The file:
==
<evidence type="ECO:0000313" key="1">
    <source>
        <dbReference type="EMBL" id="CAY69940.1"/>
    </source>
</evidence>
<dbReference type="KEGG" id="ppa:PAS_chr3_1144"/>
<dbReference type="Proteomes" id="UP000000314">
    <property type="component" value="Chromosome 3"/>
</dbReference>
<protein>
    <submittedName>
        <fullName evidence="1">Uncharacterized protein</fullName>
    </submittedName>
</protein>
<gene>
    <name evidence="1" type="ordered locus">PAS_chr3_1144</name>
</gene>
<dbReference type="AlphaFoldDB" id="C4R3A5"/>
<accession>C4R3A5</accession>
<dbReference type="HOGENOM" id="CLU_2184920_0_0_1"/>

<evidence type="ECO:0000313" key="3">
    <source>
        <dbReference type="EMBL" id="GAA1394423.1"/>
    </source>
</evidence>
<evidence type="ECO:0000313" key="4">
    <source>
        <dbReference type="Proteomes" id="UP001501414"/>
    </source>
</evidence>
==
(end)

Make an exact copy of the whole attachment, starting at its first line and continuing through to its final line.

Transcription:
<evidence type="ECO:0000313" key="1">
    <source>
        <dbReference type="EMBL" id="CAY69940.1"/>
    </source>
</evidence>
<dbReference type="KEGG" id="ppa:PAS_chr3_1144"/>
<dbReference type="Proteomes" id="UP000000314">
    <property type="component" value="Chromosome 3"/>
</dbReference>
<protein>
    <submittedName>
        <fullName evidence="1">Uncharacterized protein</fullName>
    </submittedName>
</protein>
<gene>
    <name evidence="1" type="ordered locus">PAS_chr3_1144</name>
</gene>
<dbReference type="AlphaFoldDB" id="C4R3A5"/>
<accession>C4R3A5</accession>
<dbReference type="HOGENOM" id="CLU_2184920_0_0_1"/>

<evidence type="ECO:0000313" key="3">
    <source>
        <dbReference type="EMBL" id="GAA1394423.1"/>
    </source>
</evidence>
<evidence type="ECO:0000313" key="4">
    <source>
        <dbReference type="Proteomes" id="UP001501414"/>
    </source>
</evidence>